Conscientious consumers who want to make sure the companies they support share their social values can turn to a new website that rates several big corporations on issues.
Dan Porter, of Portland, Maine, launched www.idealswork.com six months ago. It ranks companies on such issues as whether they treat women fairly or if they support nuclear arms.
Porter, 48, gathers the information from a Washington, D.C.-based firm, Investor Responsibility Research Center. His system allows users to rank companies on issues that are important to them.
”If I buy a shirt made with sweatshop labor and abuse of laborers, I’m supporting that,” Porter said. “Every dollar you spend is a vote for the world you want to see.”
If you wash your face with Dove, moisturize with Pond’s cream, then slide on some Degree deodorant, then the Anglo-Dutch company Unilever is a major part of your life.
Porter’s website gives Unilever its highest marks for corporate practices but rates it low under labor issues because of work stoppages.
Company officials said they could not recall any work stoppages in the past year.
Still, companies are aware that their actions are under constant scrutiny.
”We’re involved in everyone’s everyday life. The way we behave as a corporation is as important as the brands we deliver to consumers,” said Perry Yeatman, vice president for corporate affairs for Unilever North America.
”We have seen U.S. consumers will boycott products” that they feel have not been produced consistent with their values.
Don Barr, marketing coordinator for the Florida division of the Fresh Market that has stores in Pembroke Pines and nine other locations throughout the state, said his company goes to great lengths to make sure it lives up to its name.
”We’re very careful who we buy products from,” Barr said. “We’ll go to their facilities. We’ll check their plants, and we’ll look into it and research and spend a lot of time to make sure we have a reputable and reliable company we’re dealing with.”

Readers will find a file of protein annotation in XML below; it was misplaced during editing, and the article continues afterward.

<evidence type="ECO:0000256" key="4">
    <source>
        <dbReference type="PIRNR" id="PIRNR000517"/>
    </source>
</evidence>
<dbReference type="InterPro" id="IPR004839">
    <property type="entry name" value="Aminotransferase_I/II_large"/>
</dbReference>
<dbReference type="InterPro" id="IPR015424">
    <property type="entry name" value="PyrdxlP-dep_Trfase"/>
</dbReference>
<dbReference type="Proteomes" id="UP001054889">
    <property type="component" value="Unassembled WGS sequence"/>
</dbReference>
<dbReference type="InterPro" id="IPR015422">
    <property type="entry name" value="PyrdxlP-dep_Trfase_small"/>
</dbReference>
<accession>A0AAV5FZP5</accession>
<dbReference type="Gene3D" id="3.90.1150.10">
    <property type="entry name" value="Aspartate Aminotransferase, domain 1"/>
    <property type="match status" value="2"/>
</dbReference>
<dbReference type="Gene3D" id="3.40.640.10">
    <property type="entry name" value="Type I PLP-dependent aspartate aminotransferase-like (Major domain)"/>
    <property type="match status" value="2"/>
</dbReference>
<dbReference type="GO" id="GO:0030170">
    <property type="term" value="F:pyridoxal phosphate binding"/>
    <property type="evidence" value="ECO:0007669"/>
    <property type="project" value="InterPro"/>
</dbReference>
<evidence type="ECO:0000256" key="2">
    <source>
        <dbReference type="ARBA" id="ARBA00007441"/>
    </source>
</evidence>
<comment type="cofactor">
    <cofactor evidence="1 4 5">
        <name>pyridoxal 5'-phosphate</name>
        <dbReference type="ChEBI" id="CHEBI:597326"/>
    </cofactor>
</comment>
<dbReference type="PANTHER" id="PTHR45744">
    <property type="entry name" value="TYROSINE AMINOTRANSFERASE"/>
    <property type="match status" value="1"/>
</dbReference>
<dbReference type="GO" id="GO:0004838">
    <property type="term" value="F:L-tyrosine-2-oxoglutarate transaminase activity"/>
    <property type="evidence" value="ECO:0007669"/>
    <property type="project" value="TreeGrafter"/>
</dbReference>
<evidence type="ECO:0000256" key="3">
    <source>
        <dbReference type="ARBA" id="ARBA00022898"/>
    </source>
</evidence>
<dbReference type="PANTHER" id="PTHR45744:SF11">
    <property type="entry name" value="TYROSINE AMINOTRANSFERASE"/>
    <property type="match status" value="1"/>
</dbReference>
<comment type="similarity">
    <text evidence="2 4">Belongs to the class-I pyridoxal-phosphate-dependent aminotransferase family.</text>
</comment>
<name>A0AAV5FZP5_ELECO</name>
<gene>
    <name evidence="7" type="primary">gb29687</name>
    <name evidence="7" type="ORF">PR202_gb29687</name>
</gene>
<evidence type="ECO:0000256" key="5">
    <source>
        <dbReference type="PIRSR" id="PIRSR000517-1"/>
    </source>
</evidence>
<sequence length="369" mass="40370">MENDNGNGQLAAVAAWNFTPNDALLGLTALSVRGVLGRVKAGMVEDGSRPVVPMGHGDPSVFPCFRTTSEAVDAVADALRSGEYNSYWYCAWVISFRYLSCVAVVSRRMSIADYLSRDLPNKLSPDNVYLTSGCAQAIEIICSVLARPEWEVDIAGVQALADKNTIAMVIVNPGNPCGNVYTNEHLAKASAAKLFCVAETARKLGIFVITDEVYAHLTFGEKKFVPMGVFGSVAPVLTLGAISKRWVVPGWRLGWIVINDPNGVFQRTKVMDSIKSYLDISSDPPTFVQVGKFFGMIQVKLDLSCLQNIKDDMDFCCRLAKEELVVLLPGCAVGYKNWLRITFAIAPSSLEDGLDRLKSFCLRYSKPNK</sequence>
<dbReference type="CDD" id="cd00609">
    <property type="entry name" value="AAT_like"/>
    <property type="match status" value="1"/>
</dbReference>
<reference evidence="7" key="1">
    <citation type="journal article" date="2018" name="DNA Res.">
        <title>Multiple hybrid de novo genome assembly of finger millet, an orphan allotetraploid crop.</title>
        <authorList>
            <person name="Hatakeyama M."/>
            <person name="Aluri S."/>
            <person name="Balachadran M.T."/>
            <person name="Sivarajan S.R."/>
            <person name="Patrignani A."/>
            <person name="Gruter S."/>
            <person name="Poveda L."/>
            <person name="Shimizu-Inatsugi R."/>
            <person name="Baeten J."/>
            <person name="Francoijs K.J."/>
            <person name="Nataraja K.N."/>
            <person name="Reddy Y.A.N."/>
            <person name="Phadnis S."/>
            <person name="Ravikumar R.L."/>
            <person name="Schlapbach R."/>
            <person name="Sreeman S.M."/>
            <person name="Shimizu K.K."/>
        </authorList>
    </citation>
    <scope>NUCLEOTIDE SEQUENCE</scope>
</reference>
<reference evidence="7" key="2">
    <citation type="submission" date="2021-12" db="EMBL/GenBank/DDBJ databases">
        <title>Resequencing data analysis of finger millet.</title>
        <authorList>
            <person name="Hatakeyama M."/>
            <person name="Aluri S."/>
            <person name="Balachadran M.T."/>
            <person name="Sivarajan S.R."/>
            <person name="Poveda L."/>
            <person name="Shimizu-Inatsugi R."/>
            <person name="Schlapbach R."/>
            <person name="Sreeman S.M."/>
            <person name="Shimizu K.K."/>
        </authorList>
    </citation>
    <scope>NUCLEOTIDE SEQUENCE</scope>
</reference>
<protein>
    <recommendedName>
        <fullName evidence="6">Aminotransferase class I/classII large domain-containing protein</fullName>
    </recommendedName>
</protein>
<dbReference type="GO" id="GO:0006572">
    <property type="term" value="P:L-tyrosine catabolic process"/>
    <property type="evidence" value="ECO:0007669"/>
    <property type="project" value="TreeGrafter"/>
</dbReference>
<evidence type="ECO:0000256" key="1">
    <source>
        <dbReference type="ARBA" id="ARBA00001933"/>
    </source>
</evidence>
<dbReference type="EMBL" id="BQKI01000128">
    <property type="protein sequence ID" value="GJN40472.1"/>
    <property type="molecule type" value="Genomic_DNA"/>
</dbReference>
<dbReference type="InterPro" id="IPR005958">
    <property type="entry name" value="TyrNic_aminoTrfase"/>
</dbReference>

A recent study found that 78 percent of Americans think companies have a responsibility to support social issues, and 91 percent said if they found out about a company’s negative corporate practices, they would switch brands.
The 2002 Cone Corporate Citizenship Study is based on 1,040 telephone interviews conducted in July throughout the nation.
Corporate responsibility is a topic that will be discussed at the Business for Social Responsibility 10th annual convention at the Hotel Inter-Continental in downtown Miami Nov. 5-8.
”Companies that contracted with Southeast Asia and China did not realize child labor and exploitative practices were taking place in those contractor factories until it was pointed out,” said David Eichberg, senior manager for San Francisco-based, nonprofit organization BSR. The group plans to meet about 800 business leaders, including Unilever during the conference.
Recent examples include The Gap, Target, Abercrombie & Fitch and J.C. Penney, which had to pay a combined total of $20 million in sweatshop suits, according to published reports. The companies did not admit to any wrongdoing but agreed to stop buying garments from Saipan, a 13-mile-long island in the western Pacific.
”There’s a risk that is going to prove more costly by not knowing than by knowing,” Eichberg said.